Why is Playing with Food Important?
Playing with food is an important part of child development. By playing with their food, children are learning about the world and developing a more relaxed and positive association with a variety of foods. It engages their senses and stimulates their curiosity. They can squish, squeeze, and mold food, helping to develop their fine motor skills and hand-to-eye coordination.
Playing with food also encourages creativity and imagination. Children can use food to build structures, create artwork, or even act out imaginative scenarios. This type of play fosters their cognitive development and problem-solving skills as they experiment with different ways to manipulate and interact with their food.
Furthermore, playing with food can also be a social experience. When children play with their food together, it promotes cooperation, communication, and sharing. They can engage in pretend play and take on different roles, such as a chef or serving food to their “customers.” This type of play enhances their social skills and helps them learn about the importance of sharing.
Children from a young age need to experience a range of textures, flavors and nutrients in their diet. Building familiarity is the first step in helping them accept a wider variety of foods in their diet. A 2002 study found that children’s fruit intake is influenced by the variety and early exposure they had as babies. So, it is important to prioritize familiarity as a daily strategy to achieve dietary variety.
Children learn about food through the things we use when we eat, like bibs, spoons, and plates. They also learn by being around the dining table. As they get used to the food around them, they also get better at eating.
Children can start to build their skills and visual familiarity with a range of flavors using the Little Bellies puff snacks as each product comes in at least two flavor varieties.
We can help babies learn about different tastes by giving them familiar flavors in a few different formats or shapes. Leveraging familiarity with the flavors, we can introduce new shapes and textures.
For example, at 7+ months, parents can give their babies Little Bellies pick-me sticks in strawberry or banana flavors. At 10+ months, they can continue with these flavours in new shapes with Little Bellies softcorn in apple & berry or banana flavors.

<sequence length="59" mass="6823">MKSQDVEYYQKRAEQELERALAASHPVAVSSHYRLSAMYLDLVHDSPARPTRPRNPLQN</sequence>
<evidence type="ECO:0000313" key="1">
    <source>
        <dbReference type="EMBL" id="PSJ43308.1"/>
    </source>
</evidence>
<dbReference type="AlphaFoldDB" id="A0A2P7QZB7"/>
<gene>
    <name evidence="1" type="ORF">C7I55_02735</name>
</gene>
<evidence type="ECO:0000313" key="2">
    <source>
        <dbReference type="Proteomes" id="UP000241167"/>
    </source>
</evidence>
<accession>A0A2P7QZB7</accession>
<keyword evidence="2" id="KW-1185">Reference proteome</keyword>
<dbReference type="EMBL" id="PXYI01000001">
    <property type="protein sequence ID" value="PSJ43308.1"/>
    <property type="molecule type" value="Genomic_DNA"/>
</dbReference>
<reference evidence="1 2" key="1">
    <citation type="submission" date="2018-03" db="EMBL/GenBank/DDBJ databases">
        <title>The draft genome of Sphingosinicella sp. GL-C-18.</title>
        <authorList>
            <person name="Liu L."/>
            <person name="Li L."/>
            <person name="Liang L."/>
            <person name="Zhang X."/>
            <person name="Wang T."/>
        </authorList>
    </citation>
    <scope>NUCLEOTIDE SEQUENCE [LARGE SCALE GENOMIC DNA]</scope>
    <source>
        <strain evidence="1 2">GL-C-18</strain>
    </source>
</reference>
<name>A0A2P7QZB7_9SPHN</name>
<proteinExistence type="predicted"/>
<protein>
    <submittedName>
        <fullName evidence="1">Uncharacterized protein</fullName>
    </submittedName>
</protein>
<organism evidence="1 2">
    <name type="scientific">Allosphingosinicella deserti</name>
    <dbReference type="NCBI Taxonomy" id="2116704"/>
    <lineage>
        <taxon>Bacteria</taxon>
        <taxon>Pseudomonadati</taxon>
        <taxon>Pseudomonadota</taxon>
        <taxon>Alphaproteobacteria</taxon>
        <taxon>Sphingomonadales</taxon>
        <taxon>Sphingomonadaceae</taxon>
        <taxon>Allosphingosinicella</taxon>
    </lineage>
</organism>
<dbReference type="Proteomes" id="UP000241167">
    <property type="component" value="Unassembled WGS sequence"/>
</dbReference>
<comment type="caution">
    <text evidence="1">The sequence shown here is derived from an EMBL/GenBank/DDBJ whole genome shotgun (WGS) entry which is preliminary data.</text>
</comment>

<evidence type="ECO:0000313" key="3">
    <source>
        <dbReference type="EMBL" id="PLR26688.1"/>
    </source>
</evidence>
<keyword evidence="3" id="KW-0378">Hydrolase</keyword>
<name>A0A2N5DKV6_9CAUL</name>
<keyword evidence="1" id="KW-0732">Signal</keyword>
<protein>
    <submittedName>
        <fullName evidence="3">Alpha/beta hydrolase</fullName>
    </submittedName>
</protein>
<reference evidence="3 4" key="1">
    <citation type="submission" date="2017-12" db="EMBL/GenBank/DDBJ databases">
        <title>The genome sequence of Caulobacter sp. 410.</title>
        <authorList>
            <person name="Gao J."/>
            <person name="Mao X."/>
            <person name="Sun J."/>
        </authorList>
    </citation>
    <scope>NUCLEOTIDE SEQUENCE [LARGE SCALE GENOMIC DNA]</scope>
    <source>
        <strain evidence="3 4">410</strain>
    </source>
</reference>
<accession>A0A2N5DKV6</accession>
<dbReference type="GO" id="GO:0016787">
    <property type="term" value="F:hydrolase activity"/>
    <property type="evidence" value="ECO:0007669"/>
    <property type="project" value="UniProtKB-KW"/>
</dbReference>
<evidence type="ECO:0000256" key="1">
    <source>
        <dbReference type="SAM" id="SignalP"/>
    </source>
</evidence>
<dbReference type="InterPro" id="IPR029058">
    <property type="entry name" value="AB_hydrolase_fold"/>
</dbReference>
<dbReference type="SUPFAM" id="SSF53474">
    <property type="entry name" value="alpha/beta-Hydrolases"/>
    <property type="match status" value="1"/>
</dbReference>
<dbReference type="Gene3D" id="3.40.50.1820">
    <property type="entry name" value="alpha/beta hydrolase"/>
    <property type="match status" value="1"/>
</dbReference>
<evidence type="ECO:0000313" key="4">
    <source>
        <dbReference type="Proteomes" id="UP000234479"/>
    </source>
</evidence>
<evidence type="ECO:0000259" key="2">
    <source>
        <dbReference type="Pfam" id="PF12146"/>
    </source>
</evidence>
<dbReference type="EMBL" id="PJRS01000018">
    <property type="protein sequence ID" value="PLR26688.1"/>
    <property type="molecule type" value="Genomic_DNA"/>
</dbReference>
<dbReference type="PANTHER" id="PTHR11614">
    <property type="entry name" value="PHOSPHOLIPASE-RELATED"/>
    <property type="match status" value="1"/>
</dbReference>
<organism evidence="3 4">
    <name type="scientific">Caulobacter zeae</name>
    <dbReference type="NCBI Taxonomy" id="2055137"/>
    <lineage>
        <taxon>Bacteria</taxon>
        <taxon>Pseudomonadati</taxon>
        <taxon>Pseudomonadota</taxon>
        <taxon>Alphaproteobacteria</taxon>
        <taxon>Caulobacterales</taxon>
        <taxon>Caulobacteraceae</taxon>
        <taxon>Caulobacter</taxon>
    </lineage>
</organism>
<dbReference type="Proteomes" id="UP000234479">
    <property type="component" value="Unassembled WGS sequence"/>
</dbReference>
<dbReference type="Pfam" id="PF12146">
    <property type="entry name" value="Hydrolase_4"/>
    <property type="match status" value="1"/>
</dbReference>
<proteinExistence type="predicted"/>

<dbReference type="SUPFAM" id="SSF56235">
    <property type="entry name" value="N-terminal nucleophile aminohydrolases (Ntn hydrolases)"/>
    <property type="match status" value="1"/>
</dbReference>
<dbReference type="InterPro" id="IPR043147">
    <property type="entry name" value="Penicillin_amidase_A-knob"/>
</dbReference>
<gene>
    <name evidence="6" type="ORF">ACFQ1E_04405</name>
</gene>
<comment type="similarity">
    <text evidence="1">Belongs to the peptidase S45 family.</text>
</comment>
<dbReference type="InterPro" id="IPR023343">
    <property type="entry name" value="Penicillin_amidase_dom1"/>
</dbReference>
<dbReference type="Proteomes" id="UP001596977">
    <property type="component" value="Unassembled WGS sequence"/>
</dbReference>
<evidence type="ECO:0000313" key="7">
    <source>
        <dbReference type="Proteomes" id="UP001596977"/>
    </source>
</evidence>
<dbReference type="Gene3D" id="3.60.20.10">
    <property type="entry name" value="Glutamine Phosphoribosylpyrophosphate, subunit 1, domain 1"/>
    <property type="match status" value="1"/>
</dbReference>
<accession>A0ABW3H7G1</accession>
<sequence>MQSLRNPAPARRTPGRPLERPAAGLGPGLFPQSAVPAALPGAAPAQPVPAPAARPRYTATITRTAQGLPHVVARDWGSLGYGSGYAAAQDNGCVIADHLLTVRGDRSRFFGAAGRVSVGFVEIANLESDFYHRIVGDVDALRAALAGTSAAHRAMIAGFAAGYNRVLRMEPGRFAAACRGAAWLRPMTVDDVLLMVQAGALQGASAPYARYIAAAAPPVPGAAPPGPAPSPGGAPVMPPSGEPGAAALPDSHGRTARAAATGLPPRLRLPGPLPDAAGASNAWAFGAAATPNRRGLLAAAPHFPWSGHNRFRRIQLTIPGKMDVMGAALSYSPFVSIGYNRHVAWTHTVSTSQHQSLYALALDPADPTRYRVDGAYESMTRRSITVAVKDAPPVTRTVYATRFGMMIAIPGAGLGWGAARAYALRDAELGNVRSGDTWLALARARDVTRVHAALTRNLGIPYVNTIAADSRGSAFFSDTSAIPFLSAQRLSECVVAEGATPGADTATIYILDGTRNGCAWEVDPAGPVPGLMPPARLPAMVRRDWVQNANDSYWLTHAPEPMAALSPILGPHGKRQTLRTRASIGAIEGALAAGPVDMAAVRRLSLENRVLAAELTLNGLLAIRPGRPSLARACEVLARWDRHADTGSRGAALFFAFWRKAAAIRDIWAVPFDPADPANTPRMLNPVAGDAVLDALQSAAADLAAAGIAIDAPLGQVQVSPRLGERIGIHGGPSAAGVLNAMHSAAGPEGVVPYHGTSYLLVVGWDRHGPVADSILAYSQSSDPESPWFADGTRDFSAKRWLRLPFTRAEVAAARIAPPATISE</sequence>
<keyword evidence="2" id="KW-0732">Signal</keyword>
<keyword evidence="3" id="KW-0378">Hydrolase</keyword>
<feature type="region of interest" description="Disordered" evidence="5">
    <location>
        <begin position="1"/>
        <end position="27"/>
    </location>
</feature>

To continue with the shape of pick-me sticks at 12+ months parents can introduce new flavors and texture variations with Little Bellies tomato sticks or veggie tubes with a roasted carrot and white bean dip or as little croutons on a soup made with creamed corn. There are so many options!
To encourage children to try new foods, include them in meal preparation in a way that builds context. Do they see how food is presented? Do they see how we interact with it? Do they see what other foods it can go with? These show context. The more combinations and modelled behaviors around food they can see, the more context they build.
And like it or not, we all categorize things in our life, including food. We have a category for green food, a category for chewy, a category for crunchy and even a category for “I liked that last time I had it”. So, building familiarity with a range of food group categories is important.
How do we do this? We can serve food in different ways. Crunchy Vegetables? Little Bellies veggie tubes. Easy to dissolve corn? Little Bellies sweetcorn round-a-bouts! By adding nutrients into a range of “categories” we build a bigger foundation for variety.
In order to encourage food learning, parents should offer a range of food groups, flavors and textures. Children need a range of foods to meet their iron, calcium, vitamin, mineral and growth requirements.
The Little Bellies range of organic snacks for babies and toddlers offers delicious foods designed to team up well with fruit, vegetables and proteins for a balanced start to a lifelong feeding journey.
Enjoying play opportunities with food to encourage learning and a variety-infused diet is easy with Little Bellies!
 Skinner et al. 2002. Do Food-Related Experiences in the First 2 years of Life Predict Dietary Variety in School-Aged Children? Journal of Nutrition Education and Behavior. 34 (6): 310-315.